CIEL | News: Lowering the carbon footprint of livestock can start now

Climate change legislation and changes in consumer habits are driving the need for a reduction in the carbon footprint of meat and milk production. An extensive programme of research currently being undertaken at the Agri-Food and Biosciences Institute (AFBI) is investigating ways to both reduce emissions from livestock farming while also maximising the storage of carbon in our landscapes

One recent project completed on behalf of  CIEL has highlighted the key mitigations that local livestock farmers can realistically undertake now or in the near future which will reduce greenhouse gas (GHG) emissions from their farms.

Delivered in collaboration with academic colleagues from Queen’s University Belfast, Scotland’s Rural College (SRUC) and Rothamsted Research, the report provides pragmatic information for the industry to make major advances now.  This is especially important as the agriculture sector is expected to make its contribution to reduce emissions in order for the UK to realise its target of net zero emissions by 2050.

While the report focuses on the impact of actions per livestock sector, it also calculates the overall impact of a number of key mitigations when applied to all livestock in the UK.  When key mitigations such as improvements in production efficiency for both animals and grassland management, as well as the use of greenhouse gas (methane and nitrous oxide) inhibitors were modelled, a 23 percent reduction in GHGs, and a 15 percent reduction in ammonia emissions were realised for the whole of the UK livestock industry.  However, this assumed 100% adoption of these practices across all livestock types across the whole of the UK.

Leader of the science consortium, Professor Elizabeth Magowan from AFBI said, “The agriculture sector faces a challenging task in balancing the need to reduce the environmental impact of farming on one side, while ensuring food security and the profitability and livelihoods of farmers on the other. This report offers a practical guide to assist farmers, advisers, supply chain partners and policy makers to make well informed, evidence based decisions when it comes to farming in a net-zero world.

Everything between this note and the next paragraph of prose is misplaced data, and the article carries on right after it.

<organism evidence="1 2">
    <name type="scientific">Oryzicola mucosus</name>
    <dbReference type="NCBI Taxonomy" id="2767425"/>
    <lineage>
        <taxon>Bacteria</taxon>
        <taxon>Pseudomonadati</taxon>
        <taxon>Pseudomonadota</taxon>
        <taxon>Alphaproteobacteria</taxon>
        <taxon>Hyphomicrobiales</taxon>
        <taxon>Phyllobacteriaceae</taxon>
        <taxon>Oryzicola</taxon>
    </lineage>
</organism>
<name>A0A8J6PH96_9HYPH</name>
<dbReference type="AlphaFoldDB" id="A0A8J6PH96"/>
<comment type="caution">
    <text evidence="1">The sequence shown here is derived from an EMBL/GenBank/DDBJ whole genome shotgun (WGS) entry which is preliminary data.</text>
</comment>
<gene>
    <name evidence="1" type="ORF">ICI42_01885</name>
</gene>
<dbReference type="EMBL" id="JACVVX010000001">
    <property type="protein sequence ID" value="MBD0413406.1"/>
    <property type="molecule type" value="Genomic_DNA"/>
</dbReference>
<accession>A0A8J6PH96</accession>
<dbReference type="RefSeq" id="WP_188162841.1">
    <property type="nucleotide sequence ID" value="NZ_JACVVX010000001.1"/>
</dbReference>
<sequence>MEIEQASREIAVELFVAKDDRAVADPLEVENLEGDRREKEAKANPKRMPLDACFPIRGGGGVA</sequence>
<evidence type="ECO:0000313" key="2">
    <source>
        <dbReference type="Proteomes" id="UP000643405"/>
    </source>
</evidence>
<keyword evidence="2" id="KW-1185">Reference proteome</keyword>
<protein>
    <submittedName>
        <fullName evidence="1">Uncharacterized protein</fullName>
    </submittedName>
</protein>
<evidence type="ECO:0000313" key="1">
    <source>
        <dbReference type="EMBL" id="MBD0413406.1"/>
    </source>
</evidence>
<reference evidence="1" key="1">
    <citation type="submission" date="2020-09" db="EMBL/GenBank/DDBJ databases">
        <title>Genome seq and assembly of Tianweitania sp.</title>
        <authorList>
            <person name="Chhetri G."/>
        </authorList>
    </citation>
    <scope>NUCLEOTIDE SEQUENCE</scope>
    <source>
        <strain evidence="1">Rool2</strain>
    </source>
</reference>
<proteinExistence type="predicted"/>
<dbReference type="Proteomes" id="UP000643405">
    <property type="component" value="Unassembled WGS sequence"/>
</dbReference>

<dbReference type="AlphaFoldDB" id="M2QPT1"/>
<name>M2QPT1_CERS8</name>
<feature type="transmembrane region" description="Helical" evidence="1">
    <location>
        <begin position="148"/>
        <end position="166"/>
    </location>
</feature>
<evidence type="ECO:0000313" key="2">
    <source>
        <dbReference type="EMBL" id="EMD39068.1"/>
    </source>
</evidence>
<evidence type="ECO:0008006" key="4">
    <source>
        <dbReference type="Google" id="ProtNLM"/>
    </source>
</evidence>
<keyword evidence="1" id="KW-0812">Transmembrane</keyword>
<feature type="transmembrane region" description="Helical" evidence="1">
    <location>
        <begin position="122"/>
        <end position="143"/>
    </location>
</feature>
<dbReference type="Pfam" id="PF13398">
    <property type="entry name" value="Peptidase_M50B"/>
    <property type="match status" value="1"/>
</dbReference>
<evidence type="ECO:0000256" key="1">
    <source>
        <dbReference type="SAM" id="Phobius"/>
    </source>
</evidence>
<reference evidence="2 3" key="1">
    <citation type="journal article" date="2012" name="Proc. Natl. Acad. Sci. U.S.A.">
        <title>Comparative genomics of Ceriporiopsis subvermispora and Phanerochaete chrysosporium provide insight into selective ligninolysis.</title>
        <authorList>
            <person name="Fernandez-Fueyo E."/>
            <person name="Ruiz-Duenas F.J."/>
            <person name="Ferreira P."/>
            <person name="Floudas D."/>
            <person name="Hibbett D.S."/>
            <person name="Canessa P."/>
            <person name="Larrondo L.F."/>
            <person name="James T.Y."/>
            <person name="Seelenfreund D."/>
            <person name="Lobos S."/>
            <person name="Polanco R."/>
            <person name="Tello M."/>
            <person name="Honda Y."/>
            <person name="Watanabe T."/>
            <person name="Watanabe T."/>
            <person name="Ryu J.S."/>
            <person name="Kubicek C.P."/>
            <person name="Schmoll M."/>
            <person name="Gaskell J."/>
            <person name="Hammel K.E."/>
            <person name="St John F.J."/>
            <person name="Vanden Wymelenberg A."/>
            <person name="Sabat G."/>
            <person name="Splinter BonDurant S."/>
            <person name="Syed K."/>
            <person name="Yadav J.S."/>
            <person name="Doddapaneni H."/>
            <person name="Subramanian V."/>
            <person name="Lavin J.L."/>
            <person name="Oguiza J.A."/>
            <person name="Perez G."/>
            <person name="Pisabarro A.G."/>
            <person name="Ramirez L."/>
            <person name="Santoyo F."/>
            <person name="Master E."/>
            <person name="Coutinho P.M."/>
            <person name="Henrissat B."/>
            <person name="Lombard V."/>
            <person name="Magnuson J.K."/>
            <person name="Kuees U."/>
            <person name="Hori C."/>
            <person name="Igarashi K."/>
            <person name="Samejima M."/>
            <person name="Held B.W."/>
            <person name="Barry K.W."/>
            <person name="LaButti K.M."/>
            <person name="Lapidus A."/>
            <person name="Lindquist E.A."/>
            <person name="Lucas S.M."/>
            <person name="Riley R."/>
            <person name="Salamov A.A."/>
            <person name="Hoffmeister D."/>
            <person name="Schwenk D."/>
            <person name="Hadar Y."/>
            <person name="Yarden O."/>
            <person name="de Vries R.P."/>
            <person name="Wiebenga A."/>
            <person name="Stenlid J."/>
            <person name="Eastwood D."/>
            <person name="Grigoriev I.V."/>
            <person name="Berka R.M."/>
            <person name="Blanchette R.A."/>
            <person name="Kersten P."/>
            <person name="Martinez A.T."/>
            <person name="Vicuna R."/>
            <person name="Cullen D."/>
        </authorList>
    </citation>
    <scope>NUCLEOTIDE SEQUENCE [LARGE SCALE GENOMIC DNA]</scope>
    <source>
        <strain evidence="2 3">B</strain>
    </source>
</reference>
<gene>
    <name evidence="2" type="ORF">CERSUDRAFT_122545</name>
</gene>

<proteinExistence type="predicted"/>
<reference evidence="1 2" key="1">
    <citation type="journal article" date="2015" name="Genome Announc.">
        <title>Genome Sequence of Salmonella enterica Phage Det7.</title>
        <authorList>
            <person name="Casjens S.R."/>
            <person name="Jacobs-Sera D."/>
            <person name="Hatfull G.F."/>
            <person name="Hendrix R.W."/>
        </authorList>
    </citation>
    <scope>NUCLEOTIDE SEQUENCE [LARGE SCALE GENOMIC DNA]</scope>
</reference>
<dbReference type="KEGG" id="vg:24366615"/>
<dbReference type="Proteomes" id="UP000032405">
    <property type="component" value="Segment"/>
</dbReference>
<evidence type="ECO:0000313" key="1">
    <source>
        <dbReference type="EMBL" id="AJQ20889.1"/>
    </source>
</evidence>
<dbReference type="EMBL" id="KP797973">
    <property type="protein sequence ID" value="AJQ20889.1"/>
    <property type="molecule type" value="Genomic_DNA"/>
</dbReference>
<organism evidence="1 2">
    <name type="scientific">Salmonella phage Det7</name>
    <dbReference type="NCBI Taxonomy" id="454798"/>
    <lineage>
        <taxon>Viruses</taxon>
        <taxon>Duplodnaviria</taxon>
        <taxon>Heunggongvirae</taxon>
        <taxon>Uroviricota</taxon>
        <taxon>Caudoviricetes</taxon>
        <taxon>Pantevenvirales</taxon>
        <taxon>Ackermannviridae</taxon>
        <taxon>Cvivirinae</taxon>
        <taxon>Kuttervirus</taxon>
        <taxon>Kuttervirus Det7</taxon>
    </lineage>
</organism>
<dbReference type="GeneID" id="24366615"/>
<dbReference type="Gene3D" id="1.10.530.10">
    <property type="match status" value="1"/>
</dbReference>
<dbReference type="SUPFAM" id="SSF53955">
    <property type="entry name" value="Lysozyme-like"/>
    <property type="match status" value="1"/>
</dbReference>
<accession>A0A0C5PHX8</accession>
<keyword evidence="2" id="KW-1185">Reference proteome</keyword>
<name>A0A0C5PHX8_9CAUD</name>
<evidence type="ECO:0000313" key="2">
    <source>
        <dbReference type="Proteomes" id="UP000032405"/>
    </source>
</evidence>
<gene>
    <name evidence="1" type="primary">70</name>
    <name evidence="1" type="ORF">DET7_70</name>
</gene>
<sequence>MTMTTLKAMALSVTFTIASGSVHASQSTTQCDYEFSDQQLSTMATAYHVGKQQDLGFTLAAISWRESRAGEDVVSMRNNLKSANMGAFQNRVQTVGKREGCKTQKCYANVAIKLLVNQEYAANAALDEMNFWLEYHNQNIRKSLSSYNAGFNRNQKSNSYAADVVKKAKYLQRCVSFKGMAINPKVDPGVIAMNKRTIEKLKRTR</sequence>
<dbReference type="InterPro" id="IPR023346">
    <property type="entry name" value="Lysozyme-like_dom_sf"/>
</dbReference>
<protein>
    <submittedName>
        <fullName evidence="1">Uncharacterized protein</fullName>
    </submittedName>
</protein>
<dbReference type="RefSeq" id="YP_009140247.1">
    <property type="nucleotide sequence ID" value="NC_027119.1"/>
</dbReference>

“History has shown that agriculture has consistently responded to humanity’s greatest challenges, and the sector now has an opportunity to rise to the challenge once again. This AFBI lead report on behalf of CIEL offers a unique insight into realistic and affordable changes, as modelled through real life case studies on livestock. It provides farmers with a clear guide in selecting the relevant combination of key interventions to reduce both their farm’s individual carbon footprint and the national level of emissions whilst ensuring the supply of high quality, nutritious food,” concluded Professor Magowan.

Whilst the estimates of reductions are encouraging, the report also points to the many gaps still existing in the knowledge base. It presses for the urgent need of continuing research and innovation to bring forward new solutions and ensure the efficacy of current solutions is optimised for UK farming systems, such as for methane inhibitors.  It also points to the difficulties in reconciling different methods of recording the impacts of agriculture on the environment, and a call for more robust and harmonised methods of calculating carbon footprinting.  The need to understand the carbon in our soils and landscapes and the changes in these stocks of carbon due to farming practices is also critical.

While there is no silver bullet the need for improvement in herd or flock production efficiency is fundamental. Increasing productivity per animal whilst reducing input costs is something the report concludes can be done right now. Furthermore, this will also free up land that can be converted to woodland or forestry, thereby sequestering more carbon and reducing the overall carbon footprint of farms without reducing the overall output of the farm.

Original source: AFBI

Elizabeth Magowan | carbon footprint of livestock